Sherlock’s Last Case
Also see Sharon's review of The Ghost and Mrs. Muir
Described as a black comedy, Sherlock’s Last Case takes what we know about Holmes and Watson, and cranks it up a notch to the point where it becomes funny. In this play, as in Doyle’s “canon,” Holmes is piercingly intelligent, and apparently unconcerned with other people except to the extent they present puzzles for him to solve. Actor Tim Winters gives us a Holmes in the tradition of Jeremy Brett, with a set of mannerisms that appear unintentionally elegant, but indisputably Holmesian. Winters could overplay things for laughs, but he instead holds back and plays a legitimate Holmes, letting the comedy come from the script. Marowitz gives Holmes lines like, “The press invariably scrutinize the hole ... rather than the donut,” and the laughs come because Winters reads them completely straight.
Watson may be even harder for pastiche writers to get right than Holmes. All too frequently, writers make Watson out as a doddering boob - completely overlooking that this is a man with a medical degree, who is actually pretty smart. In the canon, Watson is an everyman, who only appears one step behind because Holmes is so far in front. Marowitz doesn’t shortchange Watson, and actor Louis Lotorto gets to play a real character rather than a bumbling dufus.
But, of course, this is a comedy - not a straightforward attempt to mimic Doyle - so certain liberties are taken. The Holmes of Sherlock’s Last Case is somewhat more of a jerk than Doyle’s Holmes - his inconsiderate manner and self-centeredness are emphasized to comic effect. And this Holmes has rather more of an eye for women than his literary model. But, at heart, Marowitz’s Holmes and Watson are Holmes and Watson; they’re just Holmes and Watson a little funnier.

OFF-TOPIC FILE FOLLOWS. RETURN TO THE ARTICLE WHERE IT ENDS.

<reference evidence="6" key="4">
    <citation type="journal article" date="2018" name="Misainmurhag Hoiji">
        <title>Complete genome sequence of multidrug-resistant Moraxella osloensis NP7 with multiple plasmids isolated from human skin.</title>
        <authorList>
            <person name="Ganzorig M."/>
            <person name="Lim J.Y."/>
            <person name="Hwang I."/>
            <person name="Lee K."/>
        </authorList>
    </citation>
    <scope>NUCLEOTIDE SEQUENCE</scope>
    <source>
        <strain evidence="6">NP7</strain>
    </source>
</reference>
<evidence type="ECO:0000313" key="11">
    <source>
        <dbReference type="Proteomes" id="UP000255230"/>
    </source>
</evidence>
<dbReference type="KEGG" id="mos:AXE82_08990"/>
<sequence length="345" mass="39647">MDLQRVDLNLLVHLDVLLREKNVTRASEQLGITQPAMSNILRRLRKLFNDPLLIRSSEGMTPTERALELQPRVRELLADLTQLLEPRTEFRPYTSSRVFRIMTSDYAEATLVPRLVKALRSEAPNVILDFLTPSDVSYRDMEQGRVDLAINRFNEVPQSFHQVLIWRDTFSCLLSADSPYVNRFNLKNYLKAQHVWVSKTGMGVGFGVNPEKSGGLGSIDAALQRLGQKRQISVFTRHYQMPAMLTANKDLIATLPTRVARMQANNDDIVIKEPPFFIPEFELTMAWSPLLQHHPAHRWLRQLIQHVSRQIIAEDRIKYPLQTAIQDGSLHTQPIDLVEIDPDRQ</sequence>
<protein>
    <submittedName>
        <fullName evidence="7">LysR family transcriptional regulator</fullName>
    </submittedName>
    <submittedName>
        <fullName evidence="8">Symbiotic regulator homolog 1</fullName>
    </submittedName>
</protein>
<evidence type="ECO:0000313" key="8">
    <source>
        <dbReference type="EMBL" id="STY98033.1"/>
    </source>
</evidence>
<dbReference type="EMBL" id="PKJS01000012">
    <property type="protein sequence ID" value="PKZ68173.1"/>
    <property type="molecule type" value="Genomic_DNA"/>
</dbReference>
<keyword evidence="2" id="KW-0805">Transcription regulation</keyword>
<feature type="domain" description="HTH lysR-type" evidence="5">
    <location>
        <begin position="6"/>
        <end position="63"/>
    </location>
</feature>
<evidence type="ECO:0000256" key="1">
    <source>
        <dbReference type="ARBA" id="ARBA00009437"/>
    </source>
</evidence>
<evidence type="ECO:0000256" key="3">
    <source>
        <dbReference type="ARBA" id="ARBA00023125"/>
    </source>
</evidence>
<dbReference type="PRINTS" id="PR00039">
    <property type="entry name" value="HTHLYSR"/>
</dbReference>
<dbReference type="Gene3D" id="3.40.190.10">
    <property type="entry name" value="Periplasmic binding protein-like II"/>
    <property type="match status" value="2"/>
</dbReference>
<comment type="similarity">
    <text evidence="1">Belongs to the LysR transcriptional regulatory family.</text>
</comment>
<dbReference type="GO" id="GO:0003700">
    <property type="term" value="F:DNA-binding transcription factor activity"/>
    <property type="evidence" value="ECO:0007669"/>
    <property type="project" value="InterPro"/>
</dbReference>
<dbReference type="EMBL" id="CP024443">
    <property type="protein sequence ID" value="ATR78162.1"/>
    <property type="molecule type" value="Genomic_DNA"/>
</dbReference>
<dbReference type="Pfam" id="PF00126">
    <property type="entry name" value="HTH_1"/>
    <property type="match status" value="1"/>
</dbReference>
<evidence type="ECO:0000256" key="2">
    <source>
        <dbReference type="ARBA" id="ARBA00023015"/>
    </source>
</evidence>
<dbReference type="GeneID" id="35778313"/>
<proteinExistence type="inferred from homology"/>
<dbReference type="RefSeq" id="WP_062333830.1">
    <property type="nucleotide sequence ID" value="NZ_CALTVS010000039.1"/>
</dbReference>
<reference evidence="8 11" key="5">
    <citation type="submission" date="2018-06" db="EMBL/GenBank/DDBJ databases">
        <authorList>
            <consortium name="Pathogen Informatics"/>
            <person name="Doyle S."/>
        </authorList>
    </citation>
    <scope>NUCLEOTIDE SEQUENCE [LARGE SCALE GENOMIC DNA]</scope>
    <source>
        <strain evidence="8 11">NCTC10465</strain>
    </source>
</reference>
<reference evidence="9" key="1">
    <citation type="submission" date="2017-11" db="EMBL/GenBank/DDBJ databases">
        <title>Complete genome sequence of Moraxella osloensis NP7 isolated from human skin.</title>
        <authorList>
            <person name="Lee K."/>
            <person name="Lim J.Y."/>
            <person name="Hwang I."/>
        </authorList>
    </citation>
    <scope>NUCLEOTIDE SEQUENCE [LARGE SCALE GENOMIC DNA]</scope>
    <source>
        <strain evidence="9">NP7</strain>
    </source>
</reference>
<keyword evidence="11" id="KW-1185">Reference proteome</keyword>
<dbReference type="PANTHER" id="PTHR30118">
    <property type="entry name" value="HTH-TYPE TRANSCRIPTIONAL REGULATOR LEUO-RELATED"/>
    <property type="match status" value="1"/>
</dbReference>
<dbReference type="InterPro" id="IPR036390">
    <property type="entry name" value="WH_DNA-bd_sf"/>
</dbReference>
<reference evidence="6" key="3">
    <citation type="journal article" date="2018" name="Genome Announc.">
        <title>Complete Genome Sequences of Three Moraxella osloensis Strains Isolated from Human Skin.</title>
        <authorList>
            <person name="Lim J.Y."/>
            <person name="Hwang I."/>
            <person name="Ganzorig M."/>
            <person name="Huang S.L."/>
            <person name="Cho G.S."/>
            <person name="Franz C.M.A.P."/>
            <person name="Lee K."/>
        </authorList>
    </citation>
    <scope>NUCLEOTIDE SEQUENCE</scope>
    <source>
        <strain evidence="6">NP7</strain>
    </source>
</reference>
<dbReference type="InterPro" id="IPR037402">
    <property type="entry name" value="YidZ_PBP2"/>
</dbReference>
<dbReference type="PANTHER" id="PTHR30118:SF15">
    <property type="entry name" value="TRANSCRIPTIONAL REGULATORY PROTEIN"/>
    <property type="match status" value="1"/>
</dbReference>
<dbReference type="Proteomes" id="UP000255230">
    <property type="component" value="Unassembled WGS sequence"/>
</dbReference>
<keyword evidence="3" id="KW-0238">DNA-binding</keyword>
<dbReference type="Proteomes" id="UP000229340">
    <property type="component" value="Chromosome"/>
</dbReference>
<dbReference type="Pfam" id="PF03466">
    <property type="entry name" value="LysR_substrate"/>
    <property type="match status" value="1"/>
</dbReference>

Of course, the show takes place in Holmes’s well-known sitting room (nicely recreated by David Potts, although purists may mourn the absence of a “VR” in bullet marks) and incorporates appearances by Mrs. Hudson (Lisa Beezley, who plays the put-upon housekeeper for laughs) and Inspector Lestrade (Brett Elliott, who does not make the Inspector a total moron).
The plot involves a mysterious woman (Pat Caldwell as Liza, who very nearly out-Holmeses Holmes with lines like, “Do you recall the case of the Vinegar-Stained Hat-Band?”), references to the treacherous Professor Moriarity, and several twists and turns that keep the audience guessing. Perhaps the Colony should not have staged Sherlock’s Last Case so soon after Accomplice - Colony audiences taken in by Accomplice might be a little more on their toes for this next comic mystery. But even with the experience of Accomplice as a recent memory, the audience appeared to spend the intermission speculating how Marowitz was going to resolve everything while still remaining true to the spirit of Doyle’s stories. Ultimately, Marowitz does not completely live up to the challenge - some twists are predictable and others simply unsatisfactory. But, despite the disappointing ending, the journey is an entertaining one.
Sherlock’s Last Case plays at the Colony Theatre in Burbank through July 10, 2005. For information, see www.colonytheatre.org.
The Colony Theatre Company - Barbara Beckley, Artistic Director - presents Sherlock’s Last Case by Charles Marowitz. Scenic Design by David Potts; Costume Design by A. Jeffrey Schoenberg; Lighting Design by Jeremy Pivnick; Sound Design by Drew Dalzell; Properties Design by MacAndME; Hair and Wig Design by Diane Martinous; Makeup Design by Joni Rudesill; Marketing/Public Relations David Elzer/Demand PR; Production Stage Manager Vernon Willet. Directed by David Rose.
Photo by Michael Lamont